Summary: The project will explore legal transplanting in Vietnam and develop a predictive model explaining why only some commercial laws take root and flourish in foreign legal terrain. The Asian economic crisis has precipitated massive legal reforms through out South East Asia and the predictive model will enable law-makers and foreign aid donors to more efficiently select and adapt legal transplants. Research findings will also inform the wider debate concerning the convergence and equivalence of domestic laws presupposed by globalisation theories. Findings will be published in a series of international refereed articles and a monograph.
Title: Transition from school: a qualitative, longitudinally-based study of gender/class identities, school effects and educational pathways (Project administered at Latrobe University)
A/Prof Lyn Yates - La Trobe University
Dr Julie McLeod - Deakin University
Summary: This project will provide new findings on young people's subjectivities, post-school choices, educational progress and social values. The cohort, selected to enable gender, class and school-type comparisons, was previously interviewed by the researchers through each year of their secondary schooling. The distinctive methodology combines a focus on identities over time and the production of different educational experiences and outcomes. The project will show close-up the development of success and failure in different forms of education and training and extend broader understanding of class and gender today. Its outcomes will have significance for theory, policy and for teachers and careers advisers.
Title: Regulation of skeletal muscle carbohydrate oxidation during exercise
Prof Mark Hargreaves - Deakin University
Dr Mark Febbraio - The University of Melbourne
Prof Lawrence Spriet - University of Guelph
Summary: A major question in exercise physiology and metabolism is how mitochondrial respiration increases during exercise. Our contention is that substrate availability to the mitochondria is a critical factor in determining the magnitude of oxygen deficit at the onset of exercise and our aims are to examine the effects of increased glycolytic flux on the metabolic events within contracting skeletal muscle at the onset of exercise. The information we generate will enhance our understanding of these mechanisms and potentially identify novel metabolic strategies (nutritional and/or pharmacological) that enhance skeletal muscle function during exercise
Title: The Search for Chiral Selectivity and Reaction Intermediates in Analytical Chemiluminescence
A/Prof Neil Barnett - Deakin University
Dr Kieran Lim - Deakin University
Prof Richard Russell - Deakin University
Summary: Through fundamental chemical investigation, this project seeks to enhance the performance of two analytically important chemiluminescent reactions. The overall aim is to improve selective identification and quantification of molecules using chemiluminescent analysis. Many priority biological molecules exist in a pair of enantiomeric (mirror-image) forms, each having vastly different biochemical properties. This project will investigate the underlying chemistry of the chemiluminescent reactions and has potential to discriminate between different enantiomers of the same compound. The outcomes will find extensive applications within biomedicine, forensic science, pharmaceutical manufacturing and industrial process control.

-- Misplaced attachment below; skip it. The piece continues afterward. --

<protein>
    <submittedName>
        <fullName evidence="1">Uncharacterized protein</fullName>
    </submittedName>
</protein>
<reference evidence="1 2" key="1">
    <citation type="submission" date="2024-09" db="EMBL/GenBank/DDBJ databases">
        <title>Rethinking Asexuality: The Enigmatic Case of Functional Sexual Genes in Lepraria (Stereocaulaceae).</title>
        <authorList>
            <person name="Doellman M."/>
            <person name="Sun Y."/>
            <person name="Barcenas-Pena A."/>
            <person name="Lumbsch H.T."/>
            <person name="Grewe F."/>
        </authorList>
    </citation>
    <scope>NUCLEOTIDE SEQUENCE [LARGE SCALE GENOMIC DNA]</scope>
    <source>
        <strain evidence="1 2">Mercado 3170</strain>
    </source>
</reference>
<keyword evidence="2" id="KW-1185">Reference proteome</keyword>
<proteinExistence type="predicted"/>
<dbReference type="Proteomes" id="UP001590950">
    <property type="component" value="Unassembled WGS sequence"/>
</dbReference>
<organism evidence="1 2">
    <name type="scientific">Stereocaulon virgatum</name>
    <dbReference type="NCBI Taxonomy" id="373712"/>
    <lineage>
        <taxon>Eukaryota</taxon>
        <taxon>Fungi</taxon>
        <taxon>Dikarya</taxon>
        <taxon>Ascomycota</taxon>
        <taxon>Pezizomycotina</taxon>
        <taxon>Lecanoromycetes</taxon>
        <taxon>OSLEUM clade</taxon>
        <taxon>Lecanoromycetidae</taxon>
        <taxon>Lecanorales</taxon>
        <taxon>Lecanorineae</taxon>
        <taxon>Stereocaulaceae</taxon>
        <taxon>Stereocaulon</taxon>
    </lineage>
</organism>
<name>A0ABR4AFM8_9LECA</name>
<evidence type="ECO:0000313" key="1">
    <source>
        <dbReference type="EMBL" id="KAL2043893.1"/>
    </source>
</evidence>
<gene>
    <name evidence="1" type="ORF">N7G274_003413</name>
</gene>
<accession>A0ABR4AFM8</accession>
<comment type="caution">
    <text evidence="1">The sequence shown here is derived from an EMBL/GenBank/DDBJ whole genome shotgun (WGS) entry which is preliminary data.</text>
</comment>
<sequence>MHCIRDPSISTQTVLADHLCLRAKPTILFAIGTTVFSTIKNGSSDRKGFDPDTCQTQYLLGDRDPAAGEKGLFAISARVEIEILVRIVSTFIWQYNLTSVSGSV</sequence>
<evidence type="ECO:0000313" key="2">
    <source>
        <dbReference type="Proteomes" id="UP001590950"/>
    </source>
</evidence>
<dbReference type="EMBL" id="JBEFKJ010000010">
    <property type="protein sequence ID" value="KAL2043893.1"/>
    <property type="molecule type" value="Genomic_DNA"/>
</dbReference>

Title: Isolation and Characterisation of Plant Nucleotide Excision Repair Genes
Prof Bernard Kunz - Deakin University
Dr Margaret Ackland - Deakin University
Summary: The aim of this project is to isolate plant genes responsible for controlling the repair of DNA damage caused by physical or chemical agents that produce bulky lesions in DNA. We expect to recover and characterise genes that are involved in excising the damage as a prelude to replacing the affected region with new, intact DNA. The availability of these genes will make it possible to begin biochemically analysing the repair mechanisms involved, and will facilitate eventual genetic engineering of plants with enhanced DNA repair capabilities.
Title: Novel mechanisms of atrial natriuretic peptide signalling in fish gills
Dr Tes Toop - Deakin University
Dr John Donald - Deakin University
Summary: The hormone, atrial natriuretic peptide (ANP), regulates salt and fluid balance via proteins that change the concentration of specific chemicals inside cells; this phenomenon is called cell signalling. We will examine novel ANP-mediated cell signalling in fish gills because the gill is the key organ for the exchange of oxygen and salt, and ANP is an important regulator of these exchanges. This research will provide new information on the evolution of ANP signalling, establish the gill as an excellent model for studying ANP signalling in all vertebrates, and examine the effects of environmental salination on hormone function in freshwater fish.